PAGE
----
Summer was a busy, yet exciting time at Dane County Humane Society (DCHS). Hundreds of baby wild animals were brought to the Wildlife Center, dozens of kittens found new homes, and the shelter was abuzz every week with 40 campers eager to learn. These kids were a part of Camp Pawprint - Summer Break and came to the shelter for week-long day camps where they interacted with a variety of animals, learned about diverse animal careers, and completed shelter service projects.
Natalie has been coming to Camp Pawprint since the first year she could, at age 7. Now 10-years-old, Natalies interest in animals has grown into a true passion. One of her favorite lessons at camp was on guinea pig care. After these lessons and completing her own research, Natalie and her family decided to adopt Ditto, a 3-year-old guinea pig who had been surrendered because his owners did not have enough time to care for him. Natalie learned what it takes to be a responsible pet owner, and Ditto is now getting all the love, care, and attention he deserves. Natalie has been so inspired by all the animals she has met and those caring for them that she hopes to one day become a veterinarian.
DCHS Humane Educator Ash Collins directs all education programs at the shelter, including Camp Pawprint. Helping inspire children like Natalie is why she and her team of camp counselors and volunteers work tirelessly to connect with over 3,000 children and community members every year.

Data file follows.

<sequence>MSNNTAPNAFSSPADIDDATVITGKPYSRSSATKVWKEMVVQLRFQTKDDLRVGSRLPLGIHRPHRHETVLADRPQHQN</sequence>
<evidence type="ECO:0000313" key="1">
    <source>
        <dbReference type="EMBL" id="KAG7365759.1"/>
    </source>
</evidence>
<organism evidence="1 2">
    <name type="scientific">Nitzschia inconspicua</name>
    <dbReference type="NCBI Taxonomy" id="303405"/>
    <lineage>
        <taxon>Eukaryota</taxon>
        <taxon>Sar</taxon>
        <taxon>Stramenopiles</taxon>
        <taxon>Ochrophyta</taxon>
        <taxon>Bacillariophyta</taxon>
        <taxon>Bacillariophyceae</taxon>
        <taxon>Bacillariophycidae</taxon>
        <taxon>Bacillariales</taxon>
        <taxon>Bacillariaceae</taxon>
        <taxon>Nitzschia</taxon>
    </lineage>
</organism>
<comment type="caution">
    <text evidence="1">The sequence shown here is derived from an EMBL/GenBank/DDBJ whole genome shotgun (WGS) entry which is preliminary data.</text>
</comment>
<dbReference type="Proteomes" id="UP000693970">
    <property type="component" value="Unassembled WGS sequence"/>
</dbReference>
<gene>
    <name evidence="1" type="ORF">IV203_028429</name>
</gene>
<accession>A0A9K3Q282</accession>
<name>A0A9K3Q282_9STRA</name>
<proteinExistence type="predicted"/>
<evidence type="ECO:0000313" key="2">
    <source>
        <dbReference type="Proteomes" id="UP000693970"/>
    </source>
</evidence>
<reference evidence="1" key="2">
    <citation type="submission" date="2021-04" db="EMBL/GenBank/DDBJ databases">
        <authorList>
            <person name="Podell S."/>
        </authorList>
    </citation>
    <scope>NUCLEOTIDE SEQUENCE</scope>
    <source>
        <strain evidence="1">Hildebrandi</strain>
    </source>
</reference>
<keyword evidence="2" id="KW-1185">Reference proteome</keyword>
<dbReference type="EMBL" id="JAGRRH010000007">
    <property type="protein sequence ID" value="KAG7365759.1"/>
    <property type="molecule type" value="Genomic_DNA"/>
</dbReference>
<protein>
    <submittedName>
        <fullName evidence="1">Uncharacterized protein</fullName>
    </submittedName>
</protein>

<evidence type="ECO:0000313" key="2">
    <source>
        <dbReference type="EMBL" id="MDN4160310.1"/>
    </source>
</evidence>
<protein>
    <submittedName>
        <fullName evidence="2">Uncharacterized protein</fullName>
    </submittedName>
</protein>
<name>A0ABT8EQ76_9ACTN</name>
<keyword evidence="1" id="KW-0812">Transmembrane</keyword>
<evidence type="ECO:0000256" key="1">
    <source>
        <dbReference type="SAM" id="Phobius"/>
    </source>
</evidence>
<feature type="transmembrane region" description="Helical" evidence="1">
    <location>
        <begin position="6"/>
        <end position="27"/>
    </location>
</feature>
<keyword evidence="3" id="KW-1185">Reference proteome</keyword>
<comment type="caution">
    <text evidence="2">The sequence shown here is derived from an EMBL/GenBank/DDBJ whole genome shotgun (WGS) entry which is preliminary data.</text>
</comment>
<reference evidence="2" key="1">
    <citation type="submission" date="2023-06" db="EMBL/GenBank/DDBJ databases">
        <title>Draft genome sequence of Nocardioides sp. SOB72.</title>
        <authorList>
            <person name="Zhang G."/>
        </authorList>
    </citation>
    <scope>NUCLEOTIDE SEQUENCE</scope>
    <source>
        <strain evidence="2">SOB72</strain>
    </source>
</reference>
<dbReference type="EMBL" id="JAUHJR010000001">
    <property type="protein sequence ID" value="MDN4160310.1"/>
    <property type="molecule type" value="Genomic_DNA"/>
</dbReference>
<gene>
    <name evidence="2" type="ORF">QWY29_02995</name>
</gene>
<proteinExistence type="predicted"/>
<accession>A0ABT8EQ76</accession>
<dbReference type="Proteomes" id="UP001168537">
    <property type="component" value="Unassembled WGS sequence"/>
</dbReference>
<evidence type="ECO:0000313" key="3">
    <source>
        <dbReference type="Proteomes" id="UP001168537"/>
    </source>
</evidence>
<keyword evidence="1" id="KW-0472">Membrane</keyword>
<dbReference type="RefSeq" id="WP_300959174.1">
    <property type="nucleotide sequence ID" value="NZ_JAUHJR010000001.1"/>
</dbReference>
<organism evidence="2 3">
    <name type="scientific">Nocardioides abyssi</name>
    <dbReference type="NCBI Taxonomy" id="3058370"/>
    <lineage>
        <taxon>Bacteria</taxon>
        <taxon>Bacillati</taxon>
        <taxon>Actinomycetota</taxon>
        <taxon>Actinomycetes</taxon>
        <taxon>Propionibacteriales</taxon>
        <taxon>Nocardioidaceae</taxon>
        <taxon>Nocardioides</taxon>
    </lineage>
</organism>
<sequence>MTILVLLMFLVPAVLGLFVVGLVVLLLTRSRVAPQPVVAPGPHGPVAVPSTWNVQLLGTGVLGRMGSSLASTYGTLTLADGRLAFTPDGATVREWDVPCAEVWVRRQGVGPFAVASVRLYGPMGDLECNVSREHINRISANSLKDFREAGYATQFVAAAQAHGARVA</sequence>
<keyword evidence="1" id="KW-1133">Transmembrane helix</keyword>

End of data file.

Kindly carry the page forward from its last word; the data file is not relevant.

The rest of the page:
We focus our education program on providing one-of-a-kind experiences that teach the public not only about DCHS, but also how they can make our community a better place for both people and animals, says Ash.
These one-of-a-kind experiences are offered year-round at DCHS through Girl Scout workshops, school field trips, and more. Groups that come to the shelter get a behind-the-scenes tour and an up-close look at day-to-day happenings. Staff and volunteers are also available to visit schools and organizations to present on a variety of animal welfare topics, from pet care and safety to helping native Wisconsin wildlife.
These lessons on the services provided at DCHS and animal welfare are just as valuable and enjoyable for adults too. Businesses, organizations, and senior centers frequently come to tour the shelter or invite DCHS to their own facilities for Lunch & Learn style events.
One presentation at a time, DCHS is working to create a more compassionate community now and in the future. By bringing a variety of topics to classrooms and offices around Dane County and beyond, our education program serves the community while helping raise funds to provide comfort and care for animals at DCHS.
DCHS is a private, nonprofit animal shelter with an adoption guarantee. Over 8,000 animals come through the DCHS doors every year and receive much-needed care thanks to generous supporters and fees from both adoptions and humane education programs. Please visit giveshelter.org to support DCHS and learn more about the humane education opportunities.
Marissa DeGroot is the public relations coordinator at Dane County Humane Society.